My main focus right now is in problem-solving the issue of smart phone use in schools. I feel this is the “crisis” area in regard to Media Literacy. Our smart phone use continues to be a complex and polarizing issue for educators, administrators, students and parents.
My organization, No App For Life, is about balance. First, we’re elevating the dialogue beyond the reductive and limiting discussions of “technology” being either good or bad. School officials are struggling with creating policy, procedures and protocols, and we have yet to have an honest national discourse of “best practices” that includes the addictive nature, psychological implications of childhood development, social skills, and interpersonal relationships. We keep looking at the device itself, without the deeper conversation of what IT is doing TO us.
My Media Literacy role is creating compelling media works – films, books, blogs, lectures, workshops and animations – in order to address the issue of digital socialization.
We see examples of the unintended consequences of digital socialization every time a school is in the news for disturbing behavior surrounding events between students and cell phones. Whether it’s a sexting scandal, from middle schools to high schools, or violent outbursts because of phones being taken away or even when asked to be put away, the behavior is part of a deeper issue and side effect of digital socialization. My work is dedicated to getting to the heart of the problem and to answer that question from students and educators: “just tell me what to do.”
2) Tell me about your latest work or project in media literacy.
No App For Life is pioneering an empowering program called Embrace and Let Go to underscore the paradox of our love/hate relationship with our devices. The theory is embrace the best, and let go of the rest. By educating groups of student leaders, we’re inviting them to be a part of the solution and to have a voice in cell phone policies.
The result: a peer-to-peer narrative of students who found greater happiness and more fulfilling relationships when they shifted from the digital world of connectivity to more authentic communication practices as they focused on developing their own human apps. We created a sustainable system that offers a balanced use of digital media.
My students encouraged me to put our work into a book and film about what they learned to pay it forward. Our film, Celling Your Soul: No App for Life, just won the Best Documentary at this year’s Boston International Kids Film Festival.
We just had a screening at a high school in MA and at the end of the screening, about 20 students were so anxious to continue the talk about how they’re being affected, they actually chose to skip the Pep Rally! Instead, we sat in a conference room talking, listening and strategizing.
Any cultural shift is not going to happen over night, but we feel we have a winning formula to start the process. It works as a foundation for what will continue to be a fluid and constantly unfolding issue. Please reach out to me directly and I’d be happy to share!
3) Why is media literacy important to you?
I love the philosophy, “when the truth is known it can no longer be ignored, only denied.” Media shapes us … individually and as a society. The concept of Media Literacy taps into my inner truth seeker. There is something powerful in exposing the intent behind the message.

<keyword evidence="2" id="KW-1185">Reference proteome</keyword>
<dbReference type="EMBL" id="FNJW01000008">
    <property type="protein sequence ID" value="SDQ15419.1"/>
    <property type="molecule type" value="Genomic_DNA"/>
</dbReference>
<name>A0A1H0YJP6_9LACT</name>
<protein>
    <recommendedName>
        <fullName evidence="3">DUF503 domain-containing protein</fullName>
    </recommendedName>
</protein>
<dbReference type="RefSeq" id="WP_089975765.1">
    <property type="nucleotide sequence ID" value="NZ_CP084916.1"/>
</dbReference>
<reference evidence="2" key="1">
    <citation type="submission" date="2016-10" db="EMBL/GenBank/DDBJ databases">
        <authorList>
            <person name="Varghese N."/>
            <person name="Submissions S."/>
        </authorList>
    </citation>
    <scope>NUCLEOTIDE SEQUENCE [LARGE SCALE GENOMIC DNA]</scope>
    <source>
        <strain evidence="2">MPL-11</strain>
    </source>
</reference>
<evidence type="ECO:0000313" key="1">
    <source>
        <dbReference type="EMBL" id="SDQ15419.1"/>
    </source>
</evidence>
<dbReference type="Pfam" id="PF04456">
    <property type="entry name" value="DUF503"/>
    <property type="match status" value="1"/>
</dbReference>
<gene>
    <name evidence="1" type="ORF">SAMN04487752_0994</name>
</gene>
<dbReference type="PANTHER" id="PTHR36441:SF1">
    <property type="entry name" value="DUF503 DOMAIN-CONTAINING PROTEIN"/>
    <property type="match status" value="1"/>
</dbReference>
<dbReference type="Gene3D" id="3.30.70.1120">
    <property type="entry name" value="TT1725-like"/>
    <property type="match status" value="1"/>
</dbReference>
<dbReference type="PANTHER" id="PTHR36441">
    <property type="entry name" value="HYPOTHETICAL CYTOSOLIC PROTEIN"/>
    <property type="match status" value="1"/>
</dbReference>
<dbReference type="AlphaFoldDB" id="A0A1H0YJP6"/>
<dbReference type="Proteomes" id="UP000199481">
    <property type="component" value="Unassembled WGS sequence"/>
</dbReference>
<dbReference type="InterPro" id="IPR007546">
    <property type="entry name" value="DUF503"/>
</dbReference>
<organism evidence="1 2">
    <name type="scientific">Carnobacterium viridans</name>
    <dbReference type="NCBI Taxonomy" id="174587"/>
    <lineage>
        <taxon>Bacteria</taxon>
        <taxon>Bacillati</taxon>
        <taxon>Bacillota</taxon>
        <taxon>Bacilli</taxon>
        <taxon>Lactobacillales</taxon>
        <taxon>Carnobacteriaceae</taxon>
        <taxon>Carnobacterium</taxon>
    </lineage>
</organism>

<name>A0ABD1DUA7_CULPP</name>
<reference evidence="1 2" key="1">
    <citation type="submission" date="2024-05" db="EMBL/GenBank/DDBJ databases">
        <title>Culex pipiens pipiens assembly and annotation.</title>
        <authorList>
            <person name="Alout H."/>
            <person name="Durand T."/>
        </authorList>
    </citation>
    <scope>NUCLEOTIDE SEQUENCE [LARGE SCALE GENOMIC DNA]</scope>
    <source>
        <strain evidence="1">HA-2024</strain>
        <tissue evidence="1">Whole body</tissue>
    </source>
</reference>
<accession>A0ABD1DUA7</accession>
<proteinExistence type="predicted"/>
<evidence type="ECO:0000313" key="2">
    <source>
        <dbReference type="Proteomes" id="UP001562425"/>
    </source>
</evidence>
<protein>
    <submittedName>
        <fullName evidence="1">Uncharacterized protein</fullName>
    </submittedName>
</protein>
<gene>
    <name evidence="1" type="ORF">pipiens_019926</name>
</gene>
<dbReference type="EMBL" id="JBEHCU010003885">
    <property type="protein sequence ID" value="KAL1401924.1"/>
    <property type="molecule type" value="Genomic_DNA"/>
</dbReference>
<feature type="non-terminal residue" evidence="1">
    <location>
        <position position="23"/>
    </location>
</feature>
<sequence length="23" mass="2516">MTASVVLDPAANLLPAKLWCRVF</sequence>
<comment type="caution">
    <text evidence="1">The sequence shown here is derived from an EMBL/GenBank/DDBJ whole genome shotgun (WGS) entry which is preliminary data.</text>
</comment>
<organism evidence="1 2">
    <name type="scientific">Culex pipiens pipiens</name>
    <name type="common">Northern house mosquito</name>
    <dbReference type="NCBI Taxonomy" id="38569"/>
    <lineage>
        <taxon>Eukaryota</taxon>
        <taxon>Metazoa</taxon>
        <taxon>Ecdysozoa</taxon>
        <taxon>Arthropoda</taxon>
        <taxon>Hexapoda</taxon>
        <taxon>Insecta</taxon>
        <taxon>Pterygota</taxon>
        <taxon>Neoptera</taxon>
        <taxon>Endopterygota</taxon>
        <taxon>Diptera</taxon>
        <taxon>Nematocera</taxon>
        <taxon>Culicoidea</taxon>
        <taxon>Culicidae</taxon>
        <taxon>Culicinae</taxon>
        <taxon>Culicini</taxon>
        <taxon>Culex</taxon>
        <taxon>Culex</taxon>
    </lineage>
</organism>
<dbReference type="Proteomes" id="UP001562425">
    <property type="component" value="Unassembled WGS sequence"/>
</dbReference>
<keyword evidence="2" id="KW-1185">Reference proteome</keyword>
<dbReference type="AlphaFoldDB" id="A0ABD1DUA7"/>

As an educator, when students are awakened to some of the more disingenuous media messages that they’ve internalized and they understand how they’ve been shaped by certain media influences, their feelings start to make sense and their enlightenment is truly rewarding.
4) What are you most excited about in the media literacy field?
I am an outspoken and passionate advocate of Media Literacy education in all schools and working with MediaLiteracyNow.org to pass legislation in all 50 states. I’m thrilled that more and more states are supporting the legislation needed to make Media Literacy a priority as part of the national school curriculum. Media Literacy Now is doing tremendous work on the government end in order to make it easier for educators to move forward on programs and faculty development.
5) Why did you become a NAMLE member – what benefits do you see to membership and how will it support your work?
I am constantly in awe of the work of our NAMLE community. We have so many people doing amazing projects. I read through our member’s websites and watch their videos on their work and I am inspired and I learn new things all the time. NAMLE is an excellent example of positive media and Internet use in being able to connect like-minded individuals to connect and grow the mission together.
As far as my own work, if you’re an educator, parent, or organization leader who is interesting in elevating the conversation so we can have an honest conversation and honestly address the issues of cell phone use in schools and the non-stop demands 24/7 on us as a culture, let’s talk.
It’s amazing to see the awareness that emerges from one Media Literacy workshop or film. Our goal is to empower, create policy and guidelines from an educated position, rather than social pressure. Our focus is on the benefits of human interaction, what we need for personal growth, happiness and relationships. When we focus on the benefits of authentically connecting, we take away the negativity on the devices.
Thank you NAMLE!